After he witnesses a bank robbery, and learns that not only has his pension vanished, but his mortgage repayments have trebled, septuagenarian Joe (Michael Caine) convinces his lifelong pals Willie (Morgan Freeman) and Albert (Alan Arkin) to pull off a daring heist, a heist on the very bank that dissolved their pension fund.
Directed by Zach Braff, and based on the 1979 crime caper film of the same name, Going in Style is a charming film that lives and dies on the performances and chemistry between Arkin, Caine and Freeman.
Michael Caine leads the cast as Joe, a man who has refinanced his home, and finds himself in trouble when his pension vanishes and his mortgage trebles. Caine is not afraid to goof around and play up his age in the role, and his relationship with his friends and family in the film is warm and charming. Alan Arkin plays a more curmudgeonly character as Albert, and obviously has a whale of a time playing a cranky man who constantly talks about when he is going to die, and being “too old to hold a grudge”. Morgan Freeman plays Willie, a character with a secret, who just wants to “live better than I am”. The rest of the cast features Peter Serafinowicz, Christopher Lloyd, Joey King, Matt Dillon and Ann-Margaret.
Screenwriter Theodore Melfi – who previously brought us Hidden Figures and St. Vincent – has adapted the 1979 version of the film for this new remake. The story differs greatly from that of the original, making it less of a far-fetched caper, and more of a slightly less far-fetched justice by robbery tale, as well as a story with a warm heart and a decidedly happier ending. There are plenty of laughs throughout the film, and the central trio bring warmth and heart to their relationships with one another and their families. There are times when the warm up to the crime seems particularly over the top and unnecessary, however, and the ending of the film feels longer and more drawn out than it possibly needs to be.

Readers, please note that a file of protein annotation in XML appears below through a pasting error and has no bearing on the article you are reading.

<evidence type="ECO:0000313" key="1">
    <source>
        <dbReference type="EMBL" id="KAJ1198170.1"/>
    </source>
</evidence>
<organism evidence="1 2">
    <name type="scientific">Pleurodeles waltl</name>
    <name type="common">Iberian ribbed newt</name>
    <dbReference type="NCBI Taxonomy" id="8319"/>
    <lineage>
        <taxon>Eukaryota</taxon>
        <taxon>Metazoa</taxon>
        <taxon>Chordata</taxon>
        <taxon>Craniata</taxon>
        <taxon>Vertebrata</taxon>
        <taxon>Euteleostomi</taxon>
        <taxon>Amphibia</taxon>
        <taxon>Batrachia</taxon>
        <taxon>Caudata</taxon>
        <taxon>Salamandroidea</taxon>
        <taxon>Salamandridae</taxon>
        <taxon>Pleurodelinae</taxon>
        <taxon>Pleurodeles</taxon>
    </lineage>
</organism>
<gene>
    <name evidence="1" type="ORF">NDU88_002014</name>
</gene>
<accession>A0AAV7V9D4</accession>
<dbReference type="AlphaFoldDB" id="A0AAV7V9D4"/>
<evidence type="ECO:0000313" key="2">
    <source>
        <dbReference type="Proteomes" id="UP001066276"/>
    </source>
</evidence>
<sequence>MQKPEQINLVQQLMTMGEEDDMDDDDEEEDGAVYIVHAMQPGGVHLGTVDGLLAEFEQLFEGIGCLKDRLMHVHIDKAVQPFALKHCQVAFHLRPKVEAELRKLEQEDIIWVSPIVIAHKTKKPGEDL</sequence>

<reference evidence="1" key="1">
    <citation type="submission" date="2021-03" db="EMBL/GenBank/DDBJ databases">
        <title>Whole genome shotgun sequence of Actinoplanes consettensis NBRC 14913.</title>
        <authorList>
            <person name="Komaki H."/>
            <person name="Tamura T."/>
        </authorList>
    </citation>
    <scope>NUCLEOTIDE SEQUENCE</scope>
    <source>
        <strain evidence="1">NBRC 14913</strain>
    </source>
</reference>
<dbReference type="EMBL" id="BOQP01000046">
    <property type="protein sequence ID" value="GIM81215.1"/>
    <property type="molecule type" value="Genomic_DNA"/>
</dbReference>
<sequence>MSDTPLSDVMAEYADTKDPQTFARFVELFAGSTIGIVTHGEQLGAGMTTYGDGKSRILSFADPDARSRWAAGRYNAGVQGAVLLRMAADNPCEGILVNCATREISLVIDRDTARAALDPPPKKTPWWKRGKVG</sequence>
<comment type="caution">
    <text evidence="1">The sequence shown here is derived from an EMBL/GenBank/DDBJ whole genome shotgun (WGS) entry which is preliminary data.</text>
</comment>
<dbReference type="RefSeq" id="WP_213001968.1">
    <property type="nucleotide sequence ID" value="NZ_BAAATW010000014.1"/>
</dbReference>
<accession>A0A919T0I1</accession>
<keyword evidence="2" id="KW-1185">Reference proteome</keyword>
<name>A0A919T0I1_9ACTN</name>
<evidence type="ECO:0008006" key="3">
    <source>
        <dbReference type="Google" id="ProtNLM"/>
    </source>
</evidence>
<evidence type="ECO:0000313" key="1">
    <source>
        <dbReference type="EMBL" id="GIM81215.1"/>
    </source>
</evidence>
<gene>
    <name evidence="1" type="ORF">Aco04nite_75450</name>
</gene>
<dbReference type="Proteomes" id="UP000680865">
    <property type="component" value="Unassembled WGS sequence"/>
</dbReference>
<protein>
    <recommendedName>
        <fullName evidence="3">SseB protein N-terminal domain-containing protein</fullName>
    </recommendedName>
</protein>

As director Zach Braff steps away from the particular brand of existential whimsy that he is known for, and makes a heist film with plenty of laughs and heart. Braff shoots and directs the film like a crime caper, while adding in music choices that fans may not expect from the director. There are issues with pacing throughout the film, as well as some scenes played for laughs that do not necessarily fit in with the tone of the rest of the story, but with Going in Style, Braff proves that he is not just a one trick pony.
In all, Going in Style is a warm and charming comedy that sometimes struggles slightly with pacing and tone. That said, Arkin, Caine and Freeman are wonderful together, and while it may seem like we have seen films like this before, there are enough laughs and charm to the film to make it an enjoyable ride, where the audience cannot help but root for three men whoa re obviously at the end of their tethers.